Toes are the most commonplace COVID-19 rashes appear.

You might be hearing reports of skin rashes, particularly around the toe area, with COVID-19 patients. Yes, China initially reported skin rashes that looked a bit like front-bite. They reported that this occurred in approximately 0.2% of 1000 COVID-19 patients. COVID-19 patients are displaying many types of skin rashes believed to be symptoms of that disease.

More recently, Italy reported a rate of toe rashes around twenty percent. Since these reports surfaced, more doctors around the world are noting this symptom and reporting it. The U. S. Centers for Disease Control and Prevention and the World Health Organization have added skin rash as a symptom of COVID-19.

Does COVID-19 cause the rash? Do the medications used to treat COVID-19 cause the rash? No one seems to know. Viruses like chickenpox, measles, and herpes cause rashes. It is not out of the realm that COVID-19 could cause a rash.

The British Journal of Dermatology published a peer-reviewed article by a group of Spanish researchers that describes five different types of rashes based on 375 case studies associated with COVID-19.

Nearly twenty percent of the Spanish case study reported a rash on both the hands and feet that looks like chilblains, itchy and tender red or purple bumps. They occurred in younger patients and were associated with itchiness and pain. These COVID-19 patients had mild symptoms overall. The rash lasted about twelve days.

Around ten percent of the COVID-19 rash patients in this study had blisters on the abdomen, back, arms, and legs. These patients were middle-age with the rashes appearing before other COVID-19 symptoms. They were itchy and lasted around ten days.

Another twenty percent reported in this case study had a hives-like rash with slightly elevated reddish or white patches on the skin. These rashes appeared on the bodies with some having them on their palms. The rashes lasted a week and were found with more of the severe cases of COVID-19.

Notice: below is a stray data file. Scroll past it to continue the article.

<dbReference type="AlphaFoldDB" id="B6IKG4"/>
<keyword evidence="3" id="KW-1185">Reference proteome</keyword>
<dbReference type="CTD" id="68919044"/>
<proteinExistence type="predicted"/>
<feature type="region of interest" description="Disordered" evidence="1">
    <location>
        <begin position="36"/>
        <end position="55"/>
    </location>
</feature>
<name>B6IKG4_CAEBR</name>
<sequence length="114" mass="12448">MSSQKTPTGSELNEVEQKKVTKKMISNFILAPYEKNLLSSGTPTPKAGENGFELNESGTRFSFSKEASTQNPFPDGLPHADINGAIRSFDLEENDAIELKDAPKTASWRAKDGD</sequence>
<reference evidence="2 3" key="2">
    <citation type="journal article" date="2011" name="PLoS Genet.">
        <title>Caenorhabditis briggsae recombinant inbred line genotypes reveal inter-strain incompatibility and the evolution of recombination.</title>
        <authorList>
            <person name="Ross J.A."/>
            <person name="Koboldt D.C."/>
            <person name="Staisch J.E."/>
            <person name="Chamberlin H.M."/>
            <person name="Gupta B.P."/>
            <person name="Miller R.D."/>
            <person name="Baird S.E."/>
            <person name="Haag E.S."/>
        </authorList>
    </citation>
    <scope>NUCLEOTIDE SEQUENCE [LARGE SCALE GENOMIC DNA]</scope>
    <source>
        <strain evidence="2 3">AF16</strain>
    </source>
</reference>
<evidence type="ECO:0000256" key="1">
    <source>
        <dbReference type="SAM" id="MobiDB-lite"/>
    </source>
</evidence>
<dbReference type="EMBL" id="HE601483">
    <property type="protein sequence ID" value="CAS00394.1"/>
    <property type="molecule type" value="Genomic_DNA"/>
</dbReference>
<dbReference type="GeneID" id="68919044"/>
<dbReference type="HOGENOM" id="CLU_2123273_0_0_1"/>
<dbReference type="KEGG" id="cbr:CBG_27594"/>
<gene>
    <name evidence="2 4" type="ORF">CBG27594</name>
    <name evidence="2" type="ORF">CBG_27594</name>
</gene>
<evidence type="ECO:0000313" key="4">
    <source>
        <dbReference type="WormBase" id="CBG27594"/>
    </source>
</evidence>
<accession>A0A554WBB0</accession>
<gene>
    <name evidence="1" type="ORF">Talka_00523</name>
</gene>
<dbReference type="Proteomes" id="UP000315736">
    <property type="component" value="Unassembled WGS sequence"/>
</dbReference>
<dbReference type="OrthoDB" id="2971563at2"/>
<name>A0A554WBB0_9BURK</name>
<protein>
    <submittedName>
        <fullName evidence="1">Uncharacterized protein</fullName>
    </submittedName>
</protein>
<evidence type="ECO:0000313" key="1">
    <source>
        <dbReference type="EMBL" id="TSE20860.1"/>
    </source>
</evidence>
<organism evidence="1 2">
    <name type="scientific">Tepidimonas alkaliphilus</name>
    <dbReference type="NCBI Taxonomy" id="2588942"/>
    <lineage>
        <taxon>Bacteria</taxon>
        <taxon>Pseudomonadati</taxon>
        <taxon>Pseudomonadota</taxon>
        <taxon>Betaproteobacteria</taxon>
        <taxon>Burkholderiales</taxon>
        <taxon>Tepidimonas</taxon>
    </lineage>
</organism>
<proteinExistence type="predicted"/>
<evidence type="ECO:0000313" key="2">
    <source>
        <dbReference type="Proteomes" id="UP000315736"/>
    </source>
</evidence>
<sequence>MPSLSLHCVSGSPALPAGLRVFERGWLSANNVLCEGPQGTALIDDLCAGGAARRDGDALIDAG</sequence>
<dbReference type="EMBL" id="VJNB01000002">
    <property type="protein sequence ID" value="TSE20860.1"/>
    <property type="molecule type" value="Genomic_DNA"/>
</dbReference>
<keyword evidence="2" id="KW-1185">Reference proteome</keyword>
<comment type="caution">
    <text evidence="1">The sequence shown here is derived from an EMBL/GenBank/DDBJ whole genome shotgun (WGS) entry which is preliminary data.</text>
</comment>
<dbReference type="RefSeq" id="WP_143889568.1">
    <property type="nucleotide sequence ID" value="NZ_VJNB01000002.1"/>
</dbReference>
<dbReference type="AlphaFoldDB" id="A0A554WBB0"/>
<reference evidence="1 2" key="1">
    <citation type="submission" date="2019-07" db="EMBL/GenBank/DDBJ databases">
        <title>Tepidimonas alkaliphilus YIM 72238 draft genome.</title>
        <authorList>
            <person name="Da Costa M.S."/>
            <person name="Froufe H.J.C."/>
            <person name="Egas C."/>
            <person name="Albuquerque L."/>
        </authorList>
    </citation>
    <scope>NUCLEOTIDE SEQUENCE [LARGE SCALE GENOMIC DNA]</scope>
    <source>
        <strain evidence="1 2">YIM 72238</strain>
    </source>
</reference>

The most common rash (just under fifty percent) among the patients in this COVID-19 study showed a flat, reddish patch of skin deemed to be a maculopapular rash. This rash occurred at the same time as the other COVID-19 rashes. They lasted a little over a week.

The smallest group of rashes showed a symptom called livedo (necrosis) mimicking a condition associated with poor blood circulation. It showed up in a little over five percent of the patients. It was characterized by purplish skin with a lace-type pattern.

A case study published two weeks ago by JAMA Dermatology identified two more types of skin rashes they believe to be associated with COVID-19 patients. One is a scaly rash called digitate papulosquamous and the other is petechia which has tiny purple, red, or brown spots caused by bleeding under the skin.

American dermatologists reported in JAMA Dermatology that other rash symptoms have been observed with COVID-19 patients. They are skin eruptions. Dermatologists have concluded that additional time and study will be needed to determine the cause of these types of rashes.

The American Academy of Dermatology established a registry for healthcare workers to collect information on skin conditions found in COVID-19 patients. They hope that this database will help early detection and treatment of COVID-19 patients.

Live Longer & Enjoy Life! – Red O’Laughlin –


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